And Injustice For All: Workers’ Lives in the Reconstruction of New Orleans focuses on structural racism, which is far more pervasive and profoundly damaging than individual racism because it is systemic. Structural racism occurs across institutions and throughout society. It occurs because a number of institutions create policies and practices that routinely disadvantage people of color and benefit primarily wealthy whites. This racism may not be intentional but does have an adverse impact on people of color. Our report makes three key contributions to the existing body of work focused on workers’ conditions in post-Katrina New Orleans.

First, it lifts up workers’ voices. In order to understand the complexity of the issues faced by workers and the dire conditions in which they work, it is essential to listen to the workers themselves. This report is the result of the most comprehensive worker conditions documentation project to date since Katrina. Through the historic role of student volunteers, more than 700 workers were interviewed between January and April 2006.

Second, through the voices of the workers, this report illuminates how the actions of government and private institutions have locked some workers out of work and others into situations of abject exploitation. While the workers tell deeply personal stories, they reflect the impact of broader policies and practices by both state and private actors.

Third, the report identifies the patterns of disadvantage and inequity that emerge from the workers’ stories, and reveals the structure of racism that fuel the inequities. By illuminating racism at the systemic level, this report proposes interventions that could proactively advance racial justice.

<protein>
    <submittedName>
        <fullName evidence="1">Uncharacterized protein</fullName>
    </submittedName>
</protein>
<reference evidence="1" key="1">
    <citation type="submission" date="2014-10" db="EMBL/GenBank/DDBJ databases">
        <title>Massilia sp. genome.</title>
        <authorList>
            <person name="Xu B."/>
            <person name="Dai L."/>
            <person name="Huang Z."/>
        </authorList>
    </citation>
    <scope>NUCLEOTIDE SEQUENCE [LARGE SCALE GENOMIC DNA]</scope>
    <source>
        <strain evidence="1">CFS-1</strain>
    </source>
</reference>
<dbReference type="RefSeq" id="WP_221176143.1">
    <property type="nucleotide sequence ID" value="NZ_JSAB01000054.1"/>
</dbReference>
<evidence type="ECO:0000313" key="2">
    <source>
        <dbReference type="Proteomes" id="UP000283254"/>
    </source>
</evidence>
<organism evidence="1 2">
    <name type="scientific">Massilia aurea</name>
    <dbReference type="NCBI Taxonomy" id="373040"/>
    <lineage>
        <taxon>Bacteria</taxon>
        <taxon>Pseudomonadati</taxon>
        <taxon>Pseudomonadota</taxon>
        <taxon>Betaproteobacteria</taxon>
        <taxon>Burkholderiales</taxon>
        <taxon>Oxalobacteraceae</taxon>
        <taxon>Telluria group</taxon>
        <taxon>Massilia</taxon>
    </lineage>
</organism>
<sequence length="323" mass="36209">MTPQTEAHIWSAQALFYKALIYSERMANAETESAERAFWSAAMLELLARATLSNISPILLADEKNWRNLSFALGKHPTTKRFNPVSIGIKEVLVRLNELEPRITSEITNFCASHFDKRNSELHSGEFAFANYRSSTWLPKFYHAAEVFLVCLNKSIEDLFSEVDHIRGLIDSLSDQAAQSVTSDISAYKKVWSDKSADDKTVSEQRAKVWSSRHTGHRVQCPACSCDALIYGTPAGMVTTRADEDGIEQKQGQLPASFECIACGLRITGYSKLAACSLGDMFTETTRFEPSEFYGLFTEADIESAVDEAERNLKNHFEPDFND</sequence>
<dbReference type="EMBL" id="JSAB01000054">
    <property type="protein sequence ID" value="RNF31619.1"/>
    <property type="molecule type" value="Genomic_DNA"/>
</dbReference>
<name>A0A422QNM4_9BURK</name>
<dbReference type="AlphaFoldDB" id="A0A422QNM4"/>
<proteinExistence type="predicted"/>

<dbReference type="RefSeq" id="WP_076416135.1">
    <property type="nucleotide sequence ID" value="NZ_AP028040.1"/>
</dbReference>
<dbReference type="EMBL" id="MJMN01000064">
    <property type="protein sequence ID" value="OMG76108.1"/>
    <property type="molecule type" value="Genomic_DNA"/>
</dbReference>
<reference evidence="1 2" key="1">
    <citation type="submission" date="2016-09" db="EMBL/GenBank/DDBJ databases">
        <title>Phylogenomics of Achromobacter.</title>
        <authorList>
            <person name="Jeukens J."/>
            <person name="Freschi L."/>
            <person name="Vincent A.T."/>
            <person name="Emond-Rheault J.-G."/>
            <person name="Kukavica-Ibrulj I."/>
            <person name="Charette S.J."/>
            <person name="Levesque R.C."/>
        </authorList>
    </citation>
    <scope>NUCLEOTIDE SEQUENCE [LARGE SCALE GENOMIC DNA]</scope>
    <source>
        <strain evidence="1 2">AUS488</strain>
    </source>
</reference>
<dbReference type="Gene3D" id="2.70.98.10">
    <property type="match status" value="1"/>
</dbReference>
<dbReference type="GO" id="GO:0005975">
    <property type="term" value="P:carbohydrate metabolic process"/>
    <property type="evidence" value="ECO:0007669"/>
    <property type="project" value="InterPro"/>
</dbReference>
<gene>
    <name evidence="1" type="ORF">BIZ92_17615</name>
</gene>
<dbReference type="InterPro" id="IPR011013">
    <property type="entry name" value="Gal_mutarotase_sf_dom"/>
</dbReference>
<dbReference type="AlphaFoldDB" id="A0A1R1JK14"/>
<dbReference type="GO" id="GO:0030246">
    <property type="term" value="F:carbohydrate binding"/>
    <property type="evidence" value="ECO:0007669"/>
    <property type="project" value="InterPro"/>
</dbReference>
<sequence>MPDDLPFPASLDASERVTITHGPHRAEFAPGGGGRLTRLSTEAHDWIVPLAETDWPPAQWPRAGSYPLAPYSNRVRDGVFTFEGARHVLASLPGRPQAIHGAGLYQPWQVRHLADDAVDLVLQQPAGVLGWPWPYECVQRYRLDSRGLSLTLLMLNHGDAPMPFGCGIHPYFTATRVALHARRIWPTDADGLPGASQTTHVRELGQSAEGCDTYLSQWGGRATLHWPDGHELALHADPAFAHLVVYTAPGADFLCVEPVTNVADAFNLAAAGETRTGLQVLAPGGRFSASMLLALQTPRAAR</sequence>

Ultimately, the voices of workers in post-Katrina New Orleans demonstrate that the actions and inactions of federal, state, and local governments and the actions of the private reconstruction industry have created deplorable working and living conditions for people of color striving to rebuild and return to the city. Because these workers are migrant, undocumented, and displaced they have little chance to hold officials and private industry accountable (e.g., many cannot vote, while displaced New Orleanians continue to experience barriers to voting) except through organized, collective action.

Workers of color, regardless of status (immigrant, citizen, or pre-Katrina resident) are facing similar struggles; yet, they have been pitted against each other in a so-called competition for jobs. The media and political officials have promoted racial conflict. While some workers interviewed believe this competition exists, others fully understand that other racial groups are not to blame for the situation in New Orleans but instead the government is the perpetrator. Through multiracial, cross-industry collective action, workers will gain a greater awareness of these dynamics and their shared struggles in order to exert power to change the paradigm of exploitation and marginalization that currently plagues New Orleans.